The Man-Made Nature of Maize
Maize, more commonly known as corn in America, provides the best illustration that domesticated crops are unquestionably human creations. The distinction between wild and domesticated plants is not a hard and fast one. Instead, plants occupy a continuum: from entirely wild plants, to domesticated ones that have had some characteristics modified to suit humans, to entirely domesticated plants, which can only reproduce with human assistance. Maize falls into the last of these categories. It is the result of human propagation of a series of random genetic mutations that transformed it from a simple grass into a bizarre, gigantic mutant that can no longer survive in the wild. Maize is descended from teosinte, a wild grass indigenous to modern-day Mexico. The two plants look very different. But just a few genetic mutations, it turns out, were sufficient to transform one into the other.
One obvious difference between teosinte and maize is that teosinte ears consist of two rows of kernels surrounded by tough casings, or glumes, which protect the edible kernels within. A single gene, called tga1 by modern geneticists, controls the size of these glumes, and a mutation in the gene results in exposed kernels. This means the kernels are less likely to survive the journey through the digestive tract of an animal, placing mutant plants at a reproductive disadvantage to nonmutants, at least in the normal scheme of things. But the exposed kernels would also have made teosinte far more attractive to human foragers, since there would have been no need to remove the glumes before consumption. By gathering just the mutant plants with exposed kernels, and then sowing some of them as seeds, proto-farmers could increase the proportion of plants with exposed kernels. The tga1 mutation, in short, made teosinte plants less likely to survive in the wild, but also made them more attractive to humans, who propagated the mutation. (The glumes in maize are so reduced that you only notice them today when they get stuck between your teeth. They are the silky, transparent film that surrounds each kernel.)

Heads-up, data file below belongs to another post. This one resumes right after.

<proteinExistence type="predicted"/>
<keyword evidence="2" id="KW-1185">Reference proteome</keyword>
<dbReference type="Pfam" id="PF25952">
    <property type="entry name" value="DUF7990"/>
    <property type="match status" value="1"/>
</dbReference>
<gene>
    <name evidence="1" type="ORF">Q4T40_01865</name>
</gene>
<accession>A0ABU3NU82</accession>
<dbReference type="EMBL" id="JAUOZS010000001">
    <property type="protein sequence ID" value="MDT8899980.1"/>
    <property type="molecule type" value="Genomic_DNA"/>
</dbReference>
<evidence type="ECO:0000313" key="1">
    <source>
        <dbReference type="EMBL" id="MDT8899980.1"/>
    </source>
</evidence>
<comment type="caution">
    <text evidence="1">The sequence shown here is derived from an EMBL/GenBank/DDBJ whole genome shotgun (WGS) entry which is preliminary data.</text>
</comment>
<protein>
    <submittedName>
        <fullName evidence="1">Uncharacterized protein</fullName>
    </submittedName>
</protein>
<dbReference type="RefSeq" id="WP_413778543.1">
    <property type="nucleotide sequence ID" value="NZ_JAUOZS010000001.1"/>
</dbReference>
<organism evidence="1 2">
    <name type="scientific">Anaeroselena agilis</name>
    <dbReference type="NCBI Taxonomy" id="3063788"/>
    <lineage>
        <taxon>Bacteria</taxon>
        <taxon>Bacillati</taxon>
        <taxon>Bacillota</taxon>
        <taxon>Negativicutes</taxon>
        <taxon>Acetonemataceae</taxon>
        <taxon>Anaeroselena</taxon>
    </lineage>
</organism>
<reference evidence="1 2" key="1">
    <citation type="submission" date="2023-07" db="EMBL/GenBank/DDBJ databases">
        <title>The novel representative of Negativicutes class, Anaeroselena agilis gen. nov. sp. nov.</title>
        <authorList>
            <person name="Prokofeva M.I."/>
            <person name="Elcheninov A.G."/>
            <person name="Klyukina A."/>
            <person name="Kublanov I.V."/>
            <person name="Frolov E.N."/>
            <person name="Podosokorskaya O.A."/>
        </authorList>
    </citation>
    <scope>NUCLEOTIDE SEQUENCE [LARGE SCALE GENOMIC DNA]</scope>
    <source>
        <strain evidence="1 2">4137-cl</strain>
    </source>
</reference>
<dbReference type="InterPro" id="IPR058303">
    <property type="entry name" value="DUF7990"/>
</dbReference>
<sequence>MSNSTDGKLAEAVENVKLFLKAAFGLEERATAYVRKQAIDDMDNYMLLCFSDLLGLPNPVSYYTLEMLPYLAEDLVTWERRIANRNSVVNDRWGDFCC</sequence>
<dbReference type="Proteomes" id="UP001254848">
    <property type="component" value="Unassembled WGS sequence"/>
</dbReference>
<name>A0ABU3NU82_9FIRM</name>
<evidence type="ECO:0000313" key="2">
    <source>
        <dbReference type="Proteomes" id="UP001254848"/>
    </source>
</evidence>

Another obvious difference between teosinte and maize lies in the overall structure, or architecture, of the two plants, which determines the position and number of the male and female reproductive parts, or inflorescences. Teosinte has a highly branched architecture with multiple stalks, each of which has one male inflorescence (the tassel) and several female inflorescences (the ears). Maize, however, has a single stalk with no branches, a single tassel at the top, and far fewer but much larger ears halfway up the stalk, enclosed in a leafy husk. Usually there is just one ear, but in some varieties of maize there can be two or three. This change in architecture seems to be the result of a mutation in a gene known as tb1. From the plant's point of view, this mutation is a bad thing: It makes fertilization, in which pollen from the tassel must make its way down to the ear, more difficult. But from the point of view of humans, it is a very helpful mutation, since a small number of large ears is easier to collect than a large number of small ones. Accordingly, proto-farmers would have been more likely to gather ears from plants with this mutation. By sowing their kernels as seeds, humans propagated another mutation that resulted in an inferior plant, but a superior food.